3 Idaho National Guard members killed in helicopter crash
BOISE, Idaho — Three Idaho Army National Guard pilots died Tuesday evening when their Black Hawk helicopter crashed near Boise during a training flight.
The helicopter was last contacted at 7:45 p.m. while it was on a routine training flight, Col. Christopher Burt said. The UH-60 Black Hawk’s emergency transmitter locator was activated about 15 minutes later.
Search and rescue crews found the wreckage about 12:15 a.m. Wednesday near a mountain named Lucky Peak. The names of the pilots killed in the crash were not immediately released so that their relatives could be notified. They were the only people on board.
“This is a tremendous loss to the Idaho National Guard and our community,” said Maj. Gen. Michael Garshak, adjutant general of the Idaho National Guard, in a statement on the Guard’s Facebook page. “Our thoughts and prayers are with the families and loved ones as we work through this tragedy.”
The cause of the crash is unknown and is under investigation. The area had rain, snow and fog Tuesday night. Another Idaho National Guard aircraft in the region reported that visibility was low as the cloud cover dropped close to the ground.
“There were forecasted showers in the area,” said Lt. Col. Nicole Washington, the commander of the Guard’s 1st of the 183rd Assault Helicopter Battalion, where the pilots served. “From what we know now, when they started to turn back to Boise, it (the weather) had slowly started to deteriorate … in the back country it can start to deteriorate very quickly.”
The three pilots had thousands of flying hours between them, Washington said. Two were senior instructor pilots — both with more than a decade of experience — and the other was an experienced pilot who had been flying for more than five years, she said.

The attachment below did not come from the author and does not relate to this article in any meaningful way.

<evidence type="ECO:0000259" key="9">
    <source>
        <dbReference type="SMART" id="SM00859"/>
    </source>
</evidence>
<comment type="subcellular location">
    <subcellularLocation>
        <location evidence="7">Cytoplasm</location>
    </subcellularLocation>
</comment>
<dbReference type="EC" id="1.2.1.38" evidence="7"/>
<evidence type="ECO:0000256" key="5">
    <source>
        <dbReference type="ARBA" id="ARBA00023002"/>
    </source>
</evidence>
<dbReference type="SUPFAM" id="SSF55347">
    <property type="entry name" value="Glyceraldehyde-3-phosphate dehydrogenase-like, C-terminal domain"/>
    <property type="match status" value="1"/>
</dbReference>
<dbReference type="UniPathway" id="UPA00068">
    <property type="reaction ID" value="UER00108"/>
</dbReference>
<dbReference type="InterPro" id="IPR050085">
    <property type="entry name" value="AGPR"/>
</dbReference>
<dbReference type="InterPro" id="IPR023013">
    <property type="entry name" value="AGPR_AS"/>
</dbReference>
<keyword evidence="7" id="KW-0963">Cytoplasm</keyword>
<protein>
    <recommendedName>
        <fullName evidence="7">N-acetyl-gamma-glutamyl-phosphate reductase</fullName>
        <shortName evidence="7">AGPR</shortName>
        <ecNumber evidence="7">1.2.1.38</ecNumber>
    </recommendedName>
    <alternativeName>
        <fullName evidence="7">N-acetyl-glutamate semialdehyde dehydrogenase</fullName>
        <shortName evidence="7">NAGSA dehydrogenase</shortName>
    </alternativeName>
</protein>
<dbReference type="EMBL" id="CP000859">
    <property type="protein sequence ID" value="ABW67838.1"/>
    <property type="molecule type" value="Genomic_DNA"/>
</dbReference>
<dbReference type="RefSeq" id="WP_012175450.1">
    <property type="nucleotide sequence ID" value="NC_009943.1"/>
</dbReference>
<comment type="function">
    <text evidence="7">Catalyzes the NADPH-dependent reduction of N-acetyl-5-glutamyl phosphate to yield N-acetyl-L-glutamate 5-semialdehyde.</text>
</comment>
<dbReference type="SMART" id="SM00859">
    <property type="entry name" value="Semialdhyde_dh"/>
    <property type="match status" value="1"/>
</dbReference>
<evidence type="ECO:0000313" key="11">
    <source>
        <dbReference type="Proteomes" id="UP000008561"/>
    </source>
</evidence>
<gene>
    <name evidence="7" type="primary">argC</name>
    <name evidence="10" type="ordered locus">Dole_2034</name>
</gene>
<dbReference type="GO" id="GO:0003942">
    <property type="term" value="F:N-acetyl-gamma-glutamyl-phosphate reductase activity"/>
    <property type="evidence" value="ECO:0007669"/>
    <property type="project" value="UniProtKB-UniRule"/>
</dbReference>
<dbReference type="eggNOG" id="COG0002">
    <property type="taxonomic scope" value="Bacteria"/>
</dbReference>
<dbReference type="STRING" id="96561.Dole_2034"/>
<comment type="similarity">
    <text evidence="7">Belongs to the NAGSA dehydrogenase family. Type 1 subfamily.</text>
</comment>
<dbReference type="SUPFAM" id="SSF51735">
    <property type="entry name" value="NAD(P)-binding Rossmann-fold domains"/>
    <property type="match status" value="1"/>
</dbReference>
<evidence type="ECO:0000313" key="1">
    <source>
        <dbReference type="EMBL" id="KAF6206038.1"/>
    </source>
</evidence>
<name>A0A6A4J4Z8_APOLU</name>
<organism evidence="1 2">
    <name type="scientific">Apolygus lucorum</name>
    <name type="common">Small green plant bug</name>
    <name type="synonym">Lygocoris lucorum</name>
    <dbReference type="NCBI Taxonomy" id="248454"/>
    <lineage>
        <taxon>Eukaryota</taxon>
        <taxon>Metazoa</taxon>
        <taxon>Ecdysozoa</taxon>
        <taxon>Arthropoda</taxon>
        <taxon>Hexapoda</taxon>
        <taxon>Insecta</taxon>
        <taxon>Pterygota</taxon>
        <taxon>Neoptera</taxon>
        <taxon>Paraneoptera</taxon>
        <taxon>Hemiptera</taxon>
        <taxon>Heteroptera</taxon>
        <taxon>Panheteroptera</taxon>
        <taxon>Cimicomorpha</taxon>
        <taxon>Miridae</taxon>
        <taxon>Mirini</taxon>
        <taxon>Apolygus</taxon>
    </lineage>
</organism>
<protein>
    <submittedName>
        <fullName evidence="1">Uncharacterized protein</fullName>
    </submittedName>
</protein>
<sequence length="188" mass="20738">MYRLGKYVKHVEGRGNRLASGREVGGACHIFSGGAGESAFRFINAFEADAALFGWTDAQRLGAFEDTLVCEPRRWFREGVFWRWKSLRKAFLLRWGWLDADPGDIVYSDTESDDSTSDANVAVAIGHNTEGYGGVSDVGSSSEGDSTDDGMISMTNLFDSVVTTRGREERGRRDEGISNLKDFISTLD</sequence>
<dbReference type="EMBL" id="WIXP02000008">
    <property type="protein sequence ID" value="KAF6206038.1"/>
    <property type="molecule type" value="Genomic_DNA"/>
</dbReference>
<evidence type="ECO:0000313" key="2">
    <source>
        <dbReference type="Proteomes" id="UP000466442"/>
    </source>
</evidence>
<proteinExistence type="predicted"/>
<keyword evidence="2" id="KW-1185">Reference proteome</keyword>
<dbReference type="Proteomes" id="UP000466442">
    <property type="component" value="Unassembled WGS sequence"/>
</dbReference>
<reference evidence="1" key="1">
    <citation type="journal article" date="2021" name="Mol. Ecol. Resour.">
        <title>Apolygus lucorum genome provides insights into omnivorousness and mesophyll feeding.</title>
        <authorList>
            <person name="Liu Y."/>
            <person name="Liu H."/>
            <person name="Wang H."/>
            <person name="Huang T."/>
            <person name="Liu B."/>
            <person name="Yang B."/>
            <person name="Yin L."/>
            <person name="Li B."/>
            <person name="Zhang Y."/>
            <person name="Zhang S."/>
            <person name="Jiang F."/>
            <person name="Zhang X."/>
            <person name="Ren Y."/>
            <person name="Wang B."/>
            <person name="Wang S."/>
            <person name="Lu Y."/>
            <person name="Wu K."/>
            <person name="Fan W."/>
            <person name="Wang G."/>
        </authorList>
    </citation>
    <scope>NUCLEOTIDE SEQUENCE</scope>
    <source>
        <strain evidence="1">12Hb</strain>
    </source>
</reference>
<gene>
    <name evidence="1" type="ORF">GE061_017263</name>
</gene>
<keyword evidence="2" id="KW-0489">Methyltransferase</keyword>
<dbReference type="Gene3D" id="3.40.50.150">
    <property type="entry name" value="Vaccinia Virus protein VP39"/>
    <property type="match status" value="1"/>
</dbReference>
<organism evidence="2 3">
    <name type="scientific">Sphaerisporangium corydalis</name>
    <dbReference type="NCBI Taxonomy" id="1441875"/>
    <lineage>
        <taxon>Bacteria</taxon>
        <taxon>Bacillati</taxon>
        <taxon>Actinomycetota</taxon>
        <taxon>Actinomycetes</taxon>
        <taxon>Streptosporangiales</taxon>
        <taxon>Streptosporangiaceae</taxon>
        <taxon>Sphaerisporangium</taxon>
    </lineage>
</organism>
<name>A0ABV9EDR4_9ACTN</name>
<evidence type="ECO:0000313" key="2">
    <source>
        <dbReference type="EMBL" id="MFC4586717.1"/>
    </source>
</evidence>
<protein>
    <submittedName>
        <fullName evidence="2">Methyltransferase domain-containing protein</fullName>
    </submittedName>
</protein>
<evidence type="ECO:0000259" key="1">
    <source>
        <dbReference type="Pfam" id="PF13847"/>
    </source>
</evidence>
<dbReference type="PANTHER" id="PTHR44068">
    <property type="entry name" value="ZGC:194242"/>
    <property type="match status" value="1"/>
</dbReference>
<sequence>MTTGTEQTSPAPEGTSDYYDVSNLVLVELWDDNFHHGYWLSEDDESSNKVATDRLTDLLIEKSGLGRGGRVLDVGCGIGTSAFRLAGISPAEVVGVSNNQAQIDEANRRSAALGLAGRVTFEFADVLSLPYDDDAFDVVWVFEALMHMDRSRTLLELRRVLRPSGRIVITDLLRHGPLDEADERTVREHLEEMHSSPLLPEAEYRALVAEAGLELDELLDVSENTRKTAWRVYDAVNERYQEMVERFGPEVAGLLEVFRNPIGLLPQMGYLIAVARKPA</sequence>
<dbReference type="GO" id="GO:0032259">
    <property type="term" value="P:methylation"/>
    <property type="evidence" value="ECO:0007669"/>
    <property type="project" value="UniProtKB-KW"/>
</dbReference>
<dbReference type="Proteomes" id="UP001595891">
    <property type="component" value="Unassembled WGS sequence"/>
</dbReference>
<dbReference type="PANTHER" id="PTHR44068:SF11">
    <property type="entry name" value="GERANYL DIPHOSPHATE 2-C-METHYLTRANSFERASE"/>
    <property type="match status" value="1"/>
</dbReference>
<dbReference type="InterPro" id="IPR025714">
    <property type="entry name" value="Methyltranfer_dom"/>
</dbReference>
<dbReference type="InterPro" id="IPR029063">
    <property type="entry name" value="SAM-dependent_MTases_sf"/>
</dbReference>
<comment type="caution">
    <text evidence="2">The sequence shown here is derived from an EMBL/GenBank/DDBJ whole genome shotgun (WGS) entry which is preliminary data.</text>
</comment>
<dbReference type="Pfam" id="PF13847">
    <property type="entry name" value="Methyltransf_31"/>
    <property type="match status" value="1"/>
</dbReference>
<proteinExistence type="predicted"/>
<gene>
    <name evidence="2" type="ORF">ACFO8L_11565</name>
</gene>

They were taking part in a routine training mission, flying through mountainous terrain after dark and relying in part on night-vision goggles to see. The helicopter was heading back to Boise when the crash occurred, and there was no mayday call or other indication of of a problem before the accident, Washington said.
Officials learned of the crash when the Air Force Rescue Coordination Center in Florida notified them that it had received an active emergency transmitter signal from the Black Hawk. The other aircraft training in the region began searching for the downed helicopter immediately. But it was forced to stop for a time because of the foul weather.
Ground crews from the National Guard and area agencies continued the search, and air crews were sent out again when the weather cleared a few hours later. They found the wreckage after midnight and confirmed there were no survivors.
Recovery operations were expected to continue throughout Wednesday, officials said.